Black Friday used to be an extraordinary occasion because it unleashed some of the most intense excesses of American consumerism, and it awed us in its unabashed celebration of capitalism, unifying working people in a way that few social events could. So it’s also the perfect day to turn upside down to make an equally strong statement of resistance. And this year, there was more to resist than usual.
In cities across the country, Black Friday has become the day when workers of the country’s biggest retail chain walk out together and withhold their labor temporarily, just to show that while their job may have left them tired, their bodies battered, and their family lives in a constant state of strain, Walmart hasn’t won.
Today they took back their dignity by taking themselves to the streets and denying Walmart what it has unjustly exploited for years. A day’s work represents the one thing that they could, with the help of coworkers and fellow labor activists, truly reclaim in defiance of their boss: their economic sovereignty.
Many of them were immigrants, people of color, struggling working moms, and poor folks of all backgrounds tired of a life of desperation. On the day of the year when the whole world seems to have been whipped up into a frenzy, either to shop, or to work overtime to serve the shoppers, they decided the most powerful thing they could do was engage in a work stoppage.
No single individual striker can stop the machine, but together, they can certainly disrupt the gears. And when you’re up against a global commercial hegemony like Walmart, putting a dent in the engine of capital is no mean feat.
For the protesters who came out in solidarity with the people of Ferguson, to demand justice for Mike Brown, their boycott was also a protest of non-participation, as they actively rejected the consumer side of Black Friday. Their collective withholding of their money — under the banner of #BlackoutBlackFriday, #NotOneDime, or #BlackLivesMatter – was more than just rejecton of a holiday shopping tradition.
The symbolism of the boycott evoked the ethos of the Civil Rights-era boycotts, which, along with labor strikes, sit-ins and other organized acts of civil disobedience, projected a singular idea: on this day, we engage in a quiet remembrance, in the solemnity of mourning, and a communal focus on a social crisis that demands our undivided attention and unified dignity.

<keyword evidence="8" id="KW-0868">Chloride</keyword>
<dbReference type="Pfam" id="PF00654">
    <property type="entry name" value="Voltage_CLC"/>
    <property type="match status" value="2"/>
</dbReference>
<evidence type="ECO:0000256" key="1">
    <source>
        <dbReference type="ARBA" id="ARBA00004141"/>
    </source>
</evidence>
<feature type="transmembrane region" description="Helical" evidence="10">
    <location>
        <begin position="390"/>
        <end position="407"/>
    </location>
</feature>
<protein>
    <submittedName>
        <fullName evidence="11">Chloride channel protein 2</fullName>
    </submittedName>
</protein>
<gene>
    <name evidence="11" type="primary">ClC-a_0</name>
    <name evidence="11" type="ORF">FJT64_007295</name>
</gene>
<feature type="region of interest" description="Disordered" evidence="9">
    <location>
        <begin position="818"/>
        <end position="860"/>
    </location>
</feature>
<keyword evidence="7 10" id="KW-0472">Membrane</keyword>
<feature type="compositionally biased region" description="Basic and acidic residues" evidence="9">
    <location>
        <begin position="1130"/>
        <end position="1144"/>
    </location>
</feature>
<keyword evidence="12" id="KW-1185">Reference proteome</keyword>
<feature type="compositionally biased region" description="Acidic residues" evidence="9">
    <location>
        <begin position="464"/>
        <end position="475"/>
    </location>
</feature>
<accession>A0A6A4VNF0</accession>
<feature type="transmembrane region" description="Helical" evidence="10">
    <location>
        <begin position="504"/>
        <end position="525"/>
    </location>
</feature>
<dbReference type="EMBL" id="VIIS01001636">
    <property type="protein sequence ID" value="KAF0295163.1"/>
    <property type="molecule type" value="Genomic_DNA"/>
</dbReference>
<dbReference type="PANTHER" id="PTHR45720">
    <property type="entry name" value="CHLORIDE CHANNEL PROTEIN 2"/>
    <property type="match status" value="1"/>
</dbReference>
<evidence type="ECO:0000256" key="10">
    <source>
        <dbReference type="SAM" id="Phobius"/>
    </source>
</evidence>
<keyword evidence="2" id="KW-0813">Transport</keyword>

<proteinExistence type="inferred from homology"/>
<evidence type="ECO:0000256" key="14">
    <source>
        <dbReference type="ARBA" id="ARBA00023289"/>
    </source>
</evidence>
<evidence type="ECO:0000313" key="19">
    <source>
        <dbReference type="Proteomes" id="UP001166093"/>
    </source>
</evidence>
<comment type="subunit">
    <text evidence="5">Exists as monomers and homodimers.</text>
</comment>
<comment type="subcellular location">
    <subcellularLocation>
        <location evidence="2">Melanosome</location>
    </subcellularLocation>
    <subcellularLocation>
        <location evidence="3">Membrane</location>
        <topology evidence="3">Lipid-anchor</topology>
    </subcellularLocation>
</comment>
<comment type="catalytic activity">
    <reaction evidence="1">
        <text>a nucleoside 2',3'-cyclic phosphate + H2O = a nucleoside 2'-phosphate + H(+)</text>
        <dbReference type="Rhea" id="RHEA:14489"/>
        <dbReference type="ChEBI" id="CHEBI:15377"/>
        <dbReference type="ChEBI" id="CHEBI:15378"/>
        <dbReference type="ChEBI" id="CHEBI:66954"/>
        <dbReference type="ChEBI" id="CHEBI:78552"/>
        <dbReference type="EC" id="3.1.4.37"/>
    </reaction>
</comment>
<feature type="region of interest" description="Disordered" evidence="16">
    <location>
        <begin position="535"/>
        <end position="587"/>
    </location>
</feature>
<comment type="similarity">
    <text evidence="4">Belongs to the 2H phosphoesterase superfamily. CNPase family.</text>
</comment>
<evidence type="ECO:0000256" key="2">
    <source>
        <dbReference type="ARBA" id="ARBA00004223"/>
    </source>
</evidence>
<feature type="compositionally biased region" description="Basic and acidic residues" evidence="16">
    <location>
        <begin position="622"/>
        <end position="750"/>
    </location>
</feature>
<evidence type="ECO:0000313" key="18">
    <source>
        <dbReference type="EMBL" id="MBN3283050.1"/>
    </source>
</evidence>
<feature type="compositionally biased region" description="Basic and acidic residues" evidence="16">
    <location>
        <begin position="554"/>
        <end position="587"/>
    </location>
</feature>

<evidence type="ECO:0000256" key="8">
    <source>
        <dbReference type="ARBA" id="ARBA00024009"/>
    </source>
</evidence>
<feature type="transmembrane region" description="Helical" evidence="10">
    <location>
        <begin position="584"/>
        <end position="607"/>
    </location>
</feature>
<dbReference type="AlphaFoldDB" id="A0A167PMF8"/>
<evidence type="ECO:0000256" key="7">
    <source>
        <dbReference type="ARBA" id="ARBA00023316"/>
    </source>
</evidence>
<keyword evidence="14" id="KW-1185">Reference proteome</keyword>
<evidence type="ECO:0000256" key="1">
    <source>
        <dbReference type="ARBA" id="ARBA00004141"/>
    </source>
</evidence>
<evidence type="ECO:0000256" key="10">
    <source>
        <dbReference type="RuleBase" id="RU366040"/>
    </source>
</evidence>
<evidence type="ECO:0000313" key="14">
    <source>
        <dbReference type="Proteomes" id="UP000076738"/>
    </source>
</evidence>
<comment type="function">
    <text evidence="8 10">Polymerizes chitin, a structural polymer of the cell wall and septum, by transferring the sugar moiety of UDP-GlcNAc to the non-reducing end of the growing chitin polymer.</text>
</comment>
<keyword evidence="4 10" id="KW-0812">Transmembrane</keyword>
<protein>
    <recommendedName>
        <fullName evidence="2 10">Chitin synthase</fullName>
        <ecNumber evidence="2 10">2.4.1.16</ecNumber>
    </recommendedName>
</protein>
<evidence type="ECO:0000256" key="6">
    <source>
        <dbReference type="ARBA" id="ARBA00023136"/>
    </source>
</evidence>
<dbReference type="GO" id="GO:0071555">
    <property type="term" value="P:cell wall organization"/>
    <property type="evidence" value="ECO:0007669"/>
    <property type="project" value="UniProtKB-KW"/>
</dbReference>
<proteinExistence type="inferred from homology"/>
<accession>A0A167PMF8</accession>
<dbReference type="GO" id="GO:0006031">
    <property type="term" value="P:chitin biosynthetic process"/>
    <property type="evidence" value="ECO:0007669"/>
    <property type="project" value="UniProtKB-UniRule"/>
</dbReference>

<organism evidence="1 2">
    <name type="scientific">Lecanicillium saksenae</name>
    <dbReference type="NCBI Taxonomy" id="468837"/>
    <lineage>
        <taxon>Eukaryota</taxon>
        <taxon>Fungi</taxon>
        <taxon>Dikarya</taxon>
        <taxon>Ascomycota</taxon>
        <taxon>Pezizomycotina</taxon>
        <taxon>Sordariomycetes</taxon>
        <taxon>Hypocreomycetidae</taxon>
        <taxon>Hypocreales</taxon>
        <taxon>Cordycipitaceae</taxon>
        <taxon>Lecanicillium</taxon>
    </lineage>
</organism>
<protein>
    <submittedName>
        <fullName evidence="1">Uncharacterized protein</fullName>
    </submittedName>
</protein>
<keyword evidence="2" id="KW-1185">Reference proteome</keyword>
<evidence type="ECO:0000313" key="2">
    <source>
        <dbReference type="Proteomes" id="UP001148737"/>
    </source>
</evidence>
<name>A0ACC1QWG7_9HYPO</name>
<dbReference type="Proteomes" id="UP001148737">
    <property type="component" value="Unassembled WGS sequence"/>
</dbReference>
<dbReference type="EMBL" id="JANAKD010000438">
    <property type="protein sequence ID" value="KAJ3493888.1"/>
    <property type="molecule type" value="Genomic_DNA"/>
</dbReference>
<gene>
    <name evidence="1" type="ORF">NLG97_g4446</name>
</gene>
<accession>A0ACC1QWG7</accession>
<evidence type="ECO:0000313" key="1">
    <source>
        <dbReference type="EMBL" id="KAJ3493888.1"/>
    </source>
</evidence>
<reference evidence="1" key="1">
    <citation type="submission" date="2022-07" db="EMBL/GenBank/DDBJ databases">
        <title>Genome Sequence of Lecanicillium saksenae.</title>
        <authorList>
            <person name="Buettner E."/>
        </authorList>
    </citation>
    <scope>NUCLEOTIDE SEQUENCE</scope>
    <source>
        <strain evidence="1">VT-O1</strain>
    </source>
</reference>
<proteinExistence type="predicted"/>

— Million Hoodies (@MillionHoodies) November 28, 2014
In the wake of the non-indictment for the killing of Brown, and the outrage that exploded afterward, the Ferguson protests nationwide took many forms, some quiet, some loud, some in words and others in direct action. But however communities made their voices heard, the important thing was that they have occupied the streets, and retaken the day, for themselves and for the honoring of black lives that the system–the capitalist social structure, the criminal justice system, and our political establishment–seems so eager to neglect, day after day.
— Linda Sarsour (@lsarsour) November 28, 2014
About half a century ago, Mario Savio made his famous “bodies upon the gears speech” on the University of California-Berkeley campus. Like many great activists, he didn’t know quite what he was starting up that day, but his words still endure:
There’s a time when the operation of the machine becomes so odious, makes you so sick at heart, that you can’t take part! You can’t even passively take part! And you’ve got to put your bodies upon the gears and upon the wheels…upon the levers, upon all the apparatus, and you’ve got to make it stop! And you’ve got to indicate to the people who run it, to the people who own it, that unless you’re free, the machine will be prevented from working at all!
Today was not a general strike or a global mass upheaval. It involved in some places just a handful of protesters, in other places a single blocked thoroughfare. Yet small revolutions transpired: everywhere, someone was able to force someone to stop and listen–and that’s something we seldom get to do these days in any meaningful way.
Black Friday is supposed to be a day that we abandon to the material. To resist on this day is to rediscover our own power.
— eddie iny (@eddieiny) November 28, 2014
For more on the Black Friday protests, see CultureStrike’s storify.